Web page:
Off Suriname fishermen use flashing lights to mark their nets. Frustrating because you have no idea which way to pass them, but it’s certainly not peculiar. In these waters, vessels will momentarily shine a light (sometimes just a torch, sometimes their mobile phone) if they see another vessel close by. It’s how they let you know they are there… Their boats are not equipped with navigation lights or radar reflectors for that matter.

But behold… further proof that something was amiss…

at which point I turned on the engines, swung around and headed straight out to sea …

In the distance we could see the boats meet up … now with all their lights on and there was a bit of a flurry of movement between them… of course we were not there …

Could they now be busy bringing in their nets?

Of course all rational thought goes out the window, especially when you’re physically and mentally exhausted…

I didn’t sleep a wink that night … “ and “During the early hours of the morning … there it was .. a light on a boat approaching our stern …he was gaining speed on us … @#$%&* !!!

I went downstairs and fetched the flare gun …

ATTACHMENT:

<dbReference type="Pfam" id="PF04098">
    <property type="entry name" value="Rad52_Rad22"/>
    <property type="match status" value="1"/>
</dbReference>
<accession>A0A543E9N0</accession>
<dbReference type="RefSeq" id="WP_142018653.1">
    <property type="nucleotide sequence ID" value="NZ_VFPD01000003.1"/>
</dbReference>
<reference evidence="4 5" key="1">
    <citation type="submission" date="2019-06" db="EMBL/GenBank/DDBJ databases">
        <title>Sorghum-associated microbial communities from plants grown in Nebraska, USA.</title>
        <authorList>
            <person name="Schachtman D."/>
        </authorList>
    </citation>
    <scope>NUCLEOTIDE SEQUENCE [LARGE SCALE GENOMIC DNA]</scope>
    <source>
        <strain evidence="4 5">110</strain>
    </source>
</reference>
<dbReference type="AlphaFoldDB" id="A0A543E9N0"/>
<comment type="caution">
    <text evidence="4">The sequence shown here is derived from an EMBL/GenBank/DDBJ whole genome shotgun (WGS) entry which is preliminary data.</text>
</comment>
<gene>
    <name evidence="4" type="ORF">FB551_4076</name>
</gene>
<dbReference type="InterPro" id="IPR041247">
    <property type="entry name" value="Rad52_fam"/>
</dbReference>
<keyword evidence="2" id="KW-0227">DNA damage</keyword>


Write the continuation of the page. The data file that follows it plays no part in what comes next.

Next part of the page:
Is it just me or do others suspect that there has been a sudden quantum leap in irrational behavior here?

Did you say pirates???

Let me digress now and tell the story of my latest 6 day trip to Tobago.

On day five (the rest isn’t worth recounting), at 4am in the morning, I found myself in surprisingly similar circumstances.

I’d seen the lights of several fishing vessels the previous evening and 100NM out from Venezuela, I found a vessel rapidly closing in on Eileen’s stern.

After unsuccessfully hailing the crew on VHF 16, I sat watching it’s approach. I did not however fetch the flare gun…

I don’t own one…

When the boat was within a few cables it abruptly veered to port to… to… to….


No pirate paraphernalia such as grappling hooks or waving Kalashnikov’s materialized, all I got was a good look at their fishing gear…